When we talk about wireless network connections, we find that WiFi has become an indispensable part of our daily lives, carrying more than half of the internet traffic and being widely used in various settings such as homes, schools, and entertainment venues. However, despite the ubiquity of protocols like WiFi 4, WiFi 5, and WiFi 6, with the rapid growth of the Internet of Things (IoT), there is a need to reconsider the limitations of traditional WiFi in meeting these emerging requirements.
The emerging business models of IoT place higher demands on remote connectivity and low power consumption. This demand has driven the need for a new type of WiFi protocol known as WiFi HaLow, sometimes pronounced as "HEY-low."
The WiFi HaLow protocol was initially approved by the IEEE 802.11ah working group in 2016 and named WiFi HaLow by the WiFi Alliance. It is a low-power, long-range, and more versatile version of WiFi. By addressing the technical gaps in WiFi, WiFi HaLow is designed to meet the specific needs of IoT devices.
Compared to traditional WiFi, WiFi HaLow has many significant differences:
Highly scalable solution：
A single WIFI HaLow access point can address up to 8191 devices, more than four times the capacity of traditional WiFi access points. In the foreseeable future, WIFI HaLow is capable of connecting every LED bulb, light switch, smart door lock, motorized curtain, thermostat, smoke detector, solar panel, security camera, or any imaginable smart home device. While a typical home WiFi router generally supports dozens of devices, when deployed by broadband service providers in homes, a single WIFI HaLow access point can serve as a scalable platform for providing additional security and utility management devices and services.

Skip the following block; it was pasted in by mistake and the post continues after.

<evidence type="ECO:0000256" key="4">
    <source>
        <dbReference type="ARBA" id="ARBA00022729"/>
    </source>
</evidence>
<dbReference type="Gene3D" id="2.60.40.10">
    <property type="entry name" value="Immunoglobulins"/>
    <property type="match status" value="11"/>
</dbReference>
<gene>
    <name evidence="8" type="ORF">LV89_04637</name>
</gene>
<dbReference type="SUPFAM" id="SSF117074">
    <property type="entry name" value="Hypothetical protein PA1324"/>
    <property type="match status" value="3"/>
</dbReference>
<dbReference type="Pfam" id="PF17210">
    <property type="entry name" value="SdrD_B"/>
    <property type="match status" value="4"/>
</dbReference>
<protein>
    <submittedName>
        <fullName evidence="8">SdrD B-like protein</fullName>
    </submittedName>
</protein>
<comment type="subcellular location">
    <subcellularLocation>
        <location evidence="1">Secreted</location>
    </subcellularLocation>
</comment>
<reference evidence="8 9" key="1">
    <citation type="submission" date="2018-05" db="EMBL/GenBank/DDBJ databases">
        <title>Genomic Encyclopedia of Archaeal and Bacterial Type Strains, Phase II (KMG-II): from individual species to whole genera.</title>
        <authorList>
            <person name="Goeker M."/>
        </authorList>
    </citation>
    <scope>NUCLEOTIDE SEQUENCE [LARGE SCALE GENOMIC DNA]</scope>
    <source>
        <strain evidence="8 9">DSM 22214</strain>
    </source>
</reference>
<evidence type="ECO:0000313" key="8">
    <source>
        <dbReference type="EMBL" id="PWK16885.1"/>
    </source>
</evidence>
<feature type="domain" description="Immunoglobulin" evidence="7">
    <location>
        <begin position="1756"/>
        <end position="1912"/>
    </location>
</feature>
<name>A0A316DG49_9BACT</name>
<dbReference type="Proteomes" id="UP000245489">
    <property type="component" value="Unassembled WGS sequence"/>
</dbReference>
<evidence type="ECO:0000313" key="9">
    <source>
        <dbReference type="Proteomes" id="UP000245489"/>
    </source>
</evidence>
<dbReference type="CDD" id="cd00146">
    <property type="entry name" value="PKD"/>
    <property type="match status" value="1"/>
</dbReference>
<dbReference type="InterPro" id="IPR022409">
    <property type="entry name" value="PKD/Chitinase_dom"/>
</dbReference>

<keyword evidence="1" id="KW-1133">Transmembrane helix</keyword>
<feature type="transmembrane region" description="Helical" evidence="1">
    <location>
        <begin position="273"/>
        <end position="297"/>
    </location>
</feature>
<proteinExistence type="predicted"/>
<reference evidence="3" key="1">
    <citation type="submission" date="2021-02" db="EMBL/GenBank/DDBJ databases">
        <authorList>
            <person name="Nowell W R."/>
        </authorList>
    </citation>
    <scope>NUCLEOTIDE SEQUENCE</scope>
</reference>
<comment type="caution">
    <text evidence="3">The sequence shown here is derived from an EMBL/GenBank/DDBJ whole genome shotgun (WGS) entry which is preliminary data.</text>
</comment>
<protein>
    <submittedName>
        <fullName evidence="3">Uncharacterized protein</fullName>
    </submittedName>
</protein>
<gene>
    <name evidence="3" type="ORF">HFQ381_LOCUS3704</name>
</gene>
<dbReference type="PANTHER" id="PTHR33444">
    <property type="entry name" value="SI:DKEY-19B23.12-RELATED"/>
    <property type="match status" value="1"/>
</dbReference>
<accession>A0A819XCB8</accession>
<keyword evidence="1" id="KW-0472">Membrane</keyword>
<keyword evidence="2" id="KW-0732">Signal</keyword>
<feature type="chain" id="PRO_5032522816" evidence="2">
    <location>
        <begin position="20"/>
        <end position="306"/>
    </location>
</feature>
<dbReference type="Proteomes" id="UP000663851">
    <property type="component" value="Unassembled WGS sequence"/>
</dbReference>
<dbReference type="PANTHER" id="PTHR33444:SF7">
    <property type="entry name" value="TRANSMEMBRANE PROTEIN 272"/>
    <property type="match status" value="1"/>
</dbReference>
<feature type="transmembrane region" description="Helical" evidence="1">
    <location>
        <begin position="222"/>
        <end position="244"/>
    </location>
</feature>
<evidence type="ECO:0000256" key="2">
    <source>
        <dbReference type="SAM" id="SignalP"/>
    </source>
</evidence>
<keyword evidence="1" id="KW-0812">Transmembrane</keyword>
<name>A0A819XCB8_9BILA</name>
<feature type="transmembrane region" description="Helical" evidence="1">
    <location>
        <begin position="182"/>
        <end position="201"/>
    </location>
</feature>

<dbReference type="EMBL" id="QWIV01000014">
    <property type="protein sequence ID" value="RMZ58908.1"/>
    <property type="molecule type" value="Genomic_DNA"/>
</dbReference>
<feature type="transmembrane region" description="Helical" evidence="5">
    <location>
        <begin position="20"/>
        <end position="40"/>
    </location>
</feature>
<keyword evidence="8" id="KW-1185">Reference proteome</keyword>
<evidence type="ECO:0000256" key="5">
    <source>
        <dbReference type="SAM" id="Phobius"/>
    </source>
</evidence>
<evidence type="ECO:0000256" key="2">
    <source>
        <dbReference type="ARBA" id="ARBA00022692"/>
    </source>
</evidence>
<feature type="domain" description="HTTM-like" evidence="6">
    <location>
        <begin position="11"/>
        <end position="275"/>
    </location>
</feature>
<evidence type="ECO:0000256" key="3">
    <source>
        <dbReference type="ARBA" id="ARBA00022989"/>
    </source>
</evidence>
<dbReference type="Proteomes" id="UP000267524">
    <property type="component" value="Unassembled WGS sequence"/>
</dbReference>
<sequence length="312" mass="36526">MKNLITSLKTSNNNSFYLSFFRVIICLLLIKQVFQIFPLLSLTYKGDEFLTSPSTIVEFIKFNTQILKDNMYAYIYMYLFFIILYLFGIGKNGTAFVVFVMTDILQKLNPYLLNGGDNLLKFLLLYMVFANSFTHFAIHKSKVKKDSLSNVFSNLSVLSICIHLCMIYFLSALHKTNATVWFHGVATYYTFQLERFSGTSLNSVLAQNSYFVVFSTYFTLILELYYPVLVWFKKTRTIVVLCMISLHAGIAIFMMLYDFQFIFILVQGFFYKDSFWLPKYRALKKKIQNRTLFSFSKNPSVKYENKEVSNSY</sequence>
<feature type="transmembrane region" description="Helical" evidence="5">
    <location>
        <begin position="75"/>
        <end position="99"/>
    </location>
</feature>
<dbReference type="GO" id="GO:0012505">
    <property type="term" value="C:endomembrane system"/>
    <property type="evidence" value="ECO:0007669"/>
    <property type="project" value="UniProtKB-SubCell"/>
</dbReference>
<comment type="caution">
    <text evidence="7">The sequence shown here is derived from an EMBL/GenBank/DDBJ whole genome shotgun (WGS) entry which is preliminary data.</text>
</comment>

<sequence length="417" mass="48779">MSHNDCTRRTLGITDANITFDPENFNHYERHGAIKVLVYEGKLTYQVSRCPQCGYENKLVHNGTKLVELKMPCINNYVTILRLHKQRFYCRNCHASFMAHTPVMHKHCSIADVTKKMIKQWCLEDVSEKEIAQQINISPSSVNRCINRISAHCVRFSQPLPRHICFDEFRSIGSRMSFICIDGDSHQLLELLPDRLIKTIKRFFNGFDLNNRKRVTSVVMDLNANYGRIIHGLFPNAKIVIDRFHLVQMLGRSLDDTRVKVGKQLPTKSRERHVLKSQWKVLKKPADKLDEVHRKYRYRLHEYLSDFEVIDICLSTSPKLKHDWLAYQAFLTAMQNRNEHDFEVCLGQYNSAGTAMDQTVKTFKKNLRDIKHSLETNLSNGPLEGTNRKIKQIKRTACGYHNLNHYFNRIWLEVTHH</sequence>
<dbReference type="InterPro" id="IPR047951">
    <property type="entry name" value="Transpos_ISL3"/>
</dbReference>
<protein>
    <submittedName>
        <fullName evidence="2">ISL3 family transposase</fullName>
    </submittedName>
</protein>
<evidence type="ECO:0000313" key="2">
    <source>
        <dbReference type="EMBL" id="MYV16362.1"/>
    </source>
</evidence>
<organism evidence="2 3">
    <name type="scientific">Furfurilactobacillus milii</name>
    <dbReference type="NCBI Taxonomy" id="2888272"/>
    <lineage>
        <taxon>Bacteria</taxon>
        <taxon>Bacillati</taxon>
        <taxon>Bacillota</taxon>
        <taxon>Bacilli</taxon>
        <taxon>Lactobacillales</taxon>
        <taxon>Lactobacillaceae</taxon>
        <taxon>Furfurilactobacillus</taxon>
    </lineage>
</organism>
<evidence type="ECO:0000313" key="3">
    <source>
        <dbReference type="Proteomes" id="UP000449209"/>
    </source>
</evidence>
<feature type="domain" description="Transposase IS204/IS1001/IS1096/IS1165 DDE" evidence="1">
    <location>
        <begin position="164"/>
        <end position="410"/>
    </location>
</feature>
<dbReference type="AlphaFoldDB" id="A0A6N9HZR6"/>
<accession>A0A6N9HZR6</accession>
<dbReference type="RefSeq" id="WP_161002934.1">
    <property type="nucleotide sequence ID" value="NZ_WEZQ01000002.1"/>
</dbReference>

Furthermore, multiple signaling options reduce the overhead required for managing and controlling a large number of HaLow devices, minimizing signal conflicts and releasing radio waves for active devices to transmit more data at the fastest possible MCS rates. Like traditional WiFi, HaLow can automatically adjust bandwidth based on signal integrity and distance from the access point.
The star-shaped network topology, outstanding penetration, extensive coverage, and massive capacity of WIFI HaLow liberate connections from mesh networks that are challenging to deploy and bandwidth-constrained. This simplifies network installations and maximally reduces overall deployment costs.
Low Power Consumption:
WIFI HaLow requires significantly less power compared to traditional WiFi. While traditional WiFi operates in wide frequency bands such as 2.4 GHz, 5 GHz, and 6 GHz, allowing for rapid transmission of high-definition video content and downloading large volumes of documents, these WiFi connections have a limited effective range and quickly deplete battery power. As a result, frequent recharging or battery replacement is necessary. In contrast, WIFI HaLow prioritizes energy efficiency by employing low-power technologies and various complex sleep modes specified by IEEE 802.11ah. This enables HaLow devices to remain in an extremely low-power state for extended periods, conserving battery energy. For IoT devices constrained by electrical power considerations, WIFI HaLow emerges as a superior choice, allowing them to operate for longer durations.